The Federal Executive Council, which is referred to in various provisions of the
Constitution, and in the expression ‘Governor-General in Council’, comprises all past and current Ministers. However, only current Ministers take part in Executive Council business, and usually only two or three Ministers attend meetings of the Council with the Governor-General. Unlike the Cabinet, the Executive Council is not a deliberative body. Its principal functions are to receive advice and approve the signing of formal documents such as regulations and statutory appointments.
From the constitution:
CHAPTER II – THE EXECUTIVE GOVERNMENT
62 Federal Executive Council
There shall be a Federal Executive Council to advise the Governor-General in the government of the Commonwealth, and the members of the Council shall be chosen and summoned by the Governor-General and sworn as Executive Councillors, and shall hold office during his pleasure.
Notice that the constitution just says they have to be “sworn” but doesn’t specify what they must say! Compare that to the wording in section 42 for the general oath which states the oath must be taken “in the form set forth in the schedule to this Constitution”.
If the oath had to be in a specific form the Constitution would have stated that, as it did in section 42. The fact that section 62 doesn’t state the specific words means that the words can be changed without changing the constitution.
It is this oath that we see Gillard taking in the first video. The conspiracy theorists don’t know that the Prime Minister had to take this second oath, and therefore, they thought that it was the oath mentioned in section 42 of the constitution, but that the words had been changed without a referendum.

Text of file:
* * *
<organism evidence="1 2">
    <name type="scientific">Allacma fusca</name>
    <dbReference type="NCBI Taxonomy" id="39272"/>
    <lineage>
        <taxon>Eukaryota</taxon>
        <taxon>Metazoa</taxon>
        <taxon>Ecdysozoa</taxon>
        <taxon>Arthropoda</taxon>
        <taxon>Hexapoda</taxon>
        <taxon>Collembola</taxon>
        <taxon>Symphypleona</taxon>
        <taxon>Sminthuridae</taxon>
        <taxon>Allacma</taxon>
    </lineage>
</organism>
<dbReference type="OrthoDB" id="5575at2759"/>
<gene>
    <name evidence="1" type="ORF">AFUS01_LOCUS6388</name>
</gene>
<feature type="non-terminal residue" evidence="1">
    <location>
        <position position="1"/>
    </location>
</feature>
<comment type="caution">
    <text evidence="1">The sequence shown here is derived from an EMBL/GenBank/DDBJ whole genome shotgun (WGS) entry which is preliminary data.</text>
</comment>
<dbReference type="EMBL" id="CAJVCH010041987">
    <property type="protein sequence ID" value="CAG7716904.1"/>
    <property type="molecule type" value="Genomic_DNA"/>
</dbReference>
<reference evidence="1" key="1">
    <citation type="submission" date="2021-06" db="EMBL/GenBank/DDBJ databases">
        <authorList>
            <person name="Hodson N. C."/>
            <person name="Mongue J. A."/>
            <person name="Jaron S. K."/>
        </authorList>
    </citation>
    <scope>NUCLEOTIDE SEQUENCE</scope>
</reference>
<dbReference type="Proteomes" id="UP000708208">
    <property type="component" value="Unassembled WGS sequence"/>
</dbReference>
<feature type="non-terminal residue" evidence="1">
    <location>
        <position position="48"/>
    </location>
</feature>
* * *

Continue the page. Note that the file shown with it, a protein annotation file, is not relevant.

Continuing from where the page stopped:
(I’ve contacted the Department of Prime Minister and Cabinet and was told that the wording for the oath or affirmation for the Federal Executive Council is not specified in the Constitution nor in any legislation and that, therefore, it’s a matter of choice for the government at the time, and successive governments since 1993 have adopted their own form of words.)
The video evidence proves beyond any doubt whatsoever that the correct Oaths have been sworn. The prime Minister has sworn allegiance to the Queen. Therefore one of the central pillars of the conspiracy theory has been demolished.
I don’t expect this to make any difference to the leaders of this conspiracy theory, though. I expect that they will ignore what they’ve read in this article and continue to blog about how the wrong oath has been taken. Why would they do that? I’ll leave it to you to draw your own conclusions. Personally, I think they like being the centre of attention – they like being an “expert” that people “respect”. What would they blog about if they didn’t have this conspiracy to talk about?
Another Oath taking
A reader brought this next video to my attention. It shows Gillard, and the rest of her ministers taking the oath for the Federal Executive Council on 24th June 2010, after Kevin Rudd had been deposed but before the election. (The relevant bit of the video starts at 2:20)
More information about the Federal Executive Council